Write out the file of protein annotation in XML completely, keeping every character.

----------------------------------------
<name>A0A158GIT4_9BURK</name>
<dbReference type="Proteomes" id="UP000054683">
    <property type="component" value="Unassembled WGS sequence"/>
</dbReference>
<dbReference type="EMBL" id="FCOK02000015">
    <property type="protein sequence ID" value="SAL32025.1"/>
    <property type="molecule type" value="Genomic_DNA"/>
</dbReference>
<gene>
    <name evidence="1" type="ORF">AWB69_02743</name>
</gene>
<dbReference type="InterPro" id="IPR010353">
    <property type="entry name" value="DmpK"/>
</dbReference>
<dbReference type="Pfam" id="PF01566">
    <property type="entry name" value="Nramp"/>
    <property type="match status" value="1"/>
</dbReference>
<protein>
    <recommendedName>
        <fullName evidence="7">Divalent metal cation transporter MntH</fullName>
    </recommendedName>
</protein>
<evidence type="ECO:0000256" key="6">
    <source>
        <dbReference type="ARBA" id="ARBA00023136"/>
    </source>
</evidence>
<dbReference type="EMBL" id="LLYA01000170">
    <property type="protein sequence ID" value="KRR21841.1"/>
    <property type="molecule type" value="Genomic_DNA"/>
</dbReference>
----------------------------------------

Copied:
<name>A0A158GIT4_9BURK</name>
<dbReference type="Proteomes" id="UP000054683">
    <property type="component" value="Unassembled WGS sequence"/>
</dbReference>
<dbReference type="EMBL" id="FCOK02000015">
    <property type="protein sequence ID" value="SAL32025.1"/>
    <property type="molecule type" value="Genomic_DNA"/>
</dbReference>
<gene>
    <name evidence="1" type="ORF">AWB69_02743</name>
</gene>
<dbReference type="InterPro" id="IPR010353">
    <property type="entry name" value="DmpK"/>
</dbReference>
<dbReference type="Pfam" id="PF01566">
    <property type="entry name" value="Nramp"/>
    <property type="match status" value="1"/>
</dbReference>
<protein>
    <recommendedName>
        <fullName evidence="7">Divalent metal cation transporter MntH</fullName>
    </recommendedName>
</protein>
<evidence type="ECO:0000256" key="6">
    <source>
        <dbReference type="ARBA" id="ARBA00023136"/>
    </source>
</evidence>
<dbReference type="EMBL" id="LLYA01000170">
    <property type="protein sequence ID" value="KRR21841.1"/>
    <property type="molecule type" value="Genomic_DNA"/>
</dbReference>